One of the fundamental tasks facing the founders of any nonprofit is establishing a board of directors to oversee the organization. The board plays an essential legal and practical role in any nonprofit, even if others (such as an executive director, paid staff, or volunteers) handle the organization's everyday affairs.
The Board's Role
Nonprofits receive favorable tax treatment and other benefits precisely because they are created to serve the public interest. And the nonprofit's board shoulders the legal duty to keep the organization true to its public service mission, so that it continues to deserve its tax-favored status. (This "public trust" role explains why nonprofit directors are sometimes called trustees.)
In addition to setting policies and maintaining the nonprofit's overall direction, a good board also serves an immensely practical role. The board of directors:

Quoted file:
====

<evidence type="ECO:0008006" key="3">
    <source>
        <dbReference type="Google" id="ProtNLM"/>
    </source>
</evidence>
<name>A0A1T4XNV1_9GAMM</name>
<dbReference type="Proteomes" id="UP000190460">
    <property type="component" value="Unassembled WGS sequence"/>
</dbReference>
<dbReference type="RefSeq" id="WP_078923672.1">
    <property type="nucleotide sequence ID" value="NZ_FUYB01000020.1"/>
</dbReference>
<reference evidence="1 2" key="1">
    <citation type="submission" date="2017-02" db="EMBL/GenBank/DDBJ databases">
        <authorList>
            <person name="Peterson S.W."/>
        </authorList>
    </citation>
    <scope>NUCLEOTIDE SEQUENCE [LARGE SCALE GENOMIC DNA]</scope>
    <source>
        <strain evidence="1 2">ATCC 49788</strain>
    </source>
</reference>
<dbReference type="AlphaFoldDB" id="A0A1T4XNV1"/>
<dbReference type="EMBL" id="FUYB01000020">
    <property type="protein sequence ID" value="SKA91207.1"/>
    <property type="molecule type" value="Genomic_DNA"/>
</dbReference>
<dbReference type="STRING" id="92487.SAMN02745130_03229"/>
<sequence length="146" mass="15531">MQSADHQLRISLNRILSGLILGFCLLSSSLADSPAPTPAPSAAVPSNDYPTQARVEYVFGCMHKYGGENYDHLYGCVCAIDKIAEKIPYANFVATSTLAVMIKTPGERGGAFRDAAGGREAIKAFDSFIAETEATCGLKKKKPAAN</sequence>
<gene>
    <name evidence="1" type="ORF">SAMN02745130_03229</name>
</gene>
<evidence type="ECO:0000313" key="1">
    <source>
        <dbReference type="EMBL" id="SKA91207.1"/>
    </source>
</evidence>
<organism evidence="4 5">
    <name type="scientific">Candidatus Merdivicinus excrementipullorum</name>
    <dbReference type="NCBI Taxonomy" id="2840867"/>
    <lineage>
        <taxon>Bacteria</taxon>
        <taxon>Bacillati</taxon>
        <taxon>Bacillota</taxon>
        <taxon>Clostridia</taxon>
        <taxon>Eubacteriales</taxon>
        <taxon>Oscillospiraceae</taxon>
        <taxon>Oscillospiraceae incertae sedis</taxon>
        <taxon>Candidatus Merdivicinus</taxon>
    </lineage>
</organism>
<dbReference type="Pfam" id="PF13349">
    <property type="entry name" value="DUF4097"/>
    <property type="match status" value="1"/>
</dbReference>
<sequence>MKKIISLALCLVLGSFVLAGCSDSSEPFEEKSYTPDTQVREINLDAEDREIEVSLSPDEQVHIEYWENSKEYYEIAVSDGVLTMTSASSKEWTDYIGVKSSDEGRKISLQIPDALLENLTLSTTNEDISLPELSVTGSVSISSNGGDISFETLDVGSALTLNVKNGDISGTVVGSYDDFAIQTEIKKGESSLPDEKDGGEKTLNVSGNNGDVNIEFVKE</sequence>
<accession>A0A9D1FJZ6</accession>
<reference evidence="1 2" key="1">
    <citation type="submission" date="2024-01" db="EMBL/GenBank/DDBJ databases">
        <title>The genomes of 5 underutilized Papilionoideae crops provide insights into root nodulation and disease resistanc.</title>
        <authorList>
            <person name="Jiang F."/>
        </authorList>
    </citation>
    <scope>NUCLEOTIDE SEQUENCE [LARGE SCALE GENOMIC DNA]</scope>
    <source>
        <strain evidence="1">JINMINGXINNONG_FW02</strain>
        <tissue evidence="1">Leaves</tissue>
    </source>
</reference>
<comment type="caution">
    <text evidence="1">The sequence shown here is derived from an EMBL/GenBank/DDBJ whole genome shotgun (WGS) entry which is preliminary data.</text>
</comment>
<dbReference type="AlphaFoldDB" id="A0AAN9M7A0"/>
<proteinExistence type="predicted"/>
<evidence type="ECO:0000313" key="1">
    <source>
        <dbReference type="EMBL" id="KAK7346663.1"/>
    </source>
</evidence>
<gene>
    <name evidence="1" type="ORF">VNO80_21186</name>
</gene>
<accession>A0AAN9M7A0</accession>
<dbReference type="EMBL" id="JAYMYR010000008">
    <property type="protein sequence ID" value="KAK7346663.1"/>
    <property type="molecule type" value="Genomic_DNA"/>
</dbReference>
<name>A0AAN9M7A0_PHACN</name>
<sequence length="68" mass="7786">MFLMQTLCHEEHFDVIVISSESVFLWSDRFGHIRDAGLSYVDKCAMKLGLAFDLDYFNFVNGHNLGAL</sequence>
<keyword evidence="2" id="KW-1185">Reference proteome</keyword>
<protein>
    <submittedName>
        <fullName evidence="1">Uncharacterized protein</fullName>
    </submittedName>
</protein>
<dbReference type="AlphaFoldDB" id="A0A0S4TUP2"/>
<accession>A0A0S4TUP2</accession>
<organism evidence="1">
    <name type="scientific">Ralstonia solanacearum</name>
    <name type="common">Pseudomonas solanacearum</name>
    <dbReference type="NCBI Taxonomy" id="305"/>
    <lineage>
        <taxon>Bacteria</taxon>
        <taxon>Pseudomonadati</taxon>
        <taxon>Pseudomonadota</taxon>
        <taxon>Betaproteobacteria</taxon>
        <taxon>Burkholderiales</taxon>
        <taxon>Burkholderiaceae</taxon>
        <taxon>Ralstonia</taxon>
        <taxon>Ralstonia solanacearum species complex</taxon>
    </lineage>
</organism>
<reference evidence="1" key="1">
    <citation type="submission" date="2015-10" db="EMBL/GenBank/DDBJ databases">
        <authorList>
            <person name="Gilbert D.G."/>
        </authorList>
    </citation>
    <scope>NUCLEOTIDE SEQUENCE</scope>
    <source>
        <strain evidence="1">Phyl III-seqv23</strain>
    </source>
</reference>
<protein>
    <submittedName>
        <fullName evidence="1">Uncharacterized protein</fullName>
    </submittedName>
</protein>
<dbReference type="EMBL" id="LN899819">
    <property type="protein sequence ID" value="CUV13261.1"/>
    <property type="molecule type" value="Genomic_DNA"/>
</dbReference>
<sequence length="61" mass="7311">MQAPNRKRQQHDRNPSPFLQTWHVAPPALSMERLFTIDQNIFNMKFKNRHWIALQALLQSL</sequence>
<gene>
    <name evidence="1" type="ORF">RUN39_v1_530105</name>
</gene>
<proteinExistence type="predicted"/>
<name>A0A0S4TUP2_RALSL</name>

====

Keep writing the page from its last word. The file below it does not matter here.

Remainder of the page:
- defines the nonprofit's mission
- establishes priorities
- crafts strategies, and
- ensures that plans and programs are implemented.
Without a committed board to tackle these tasks, a nonprofit can quickly run adrift, without clear goals or any specific plans to achieve them.
Board members are also involved in a nonprofit's fundraising efforts. You should be able to count on your board members to spread the word about your good work, use their connections to gain access to potential donors, actively participate in fundraising campaigns, and -- when financially feasible -- make their own donations. Whether a board member is more comfortable working behind the scenes or asking for money directly, there should be a way for the whole board to get involved.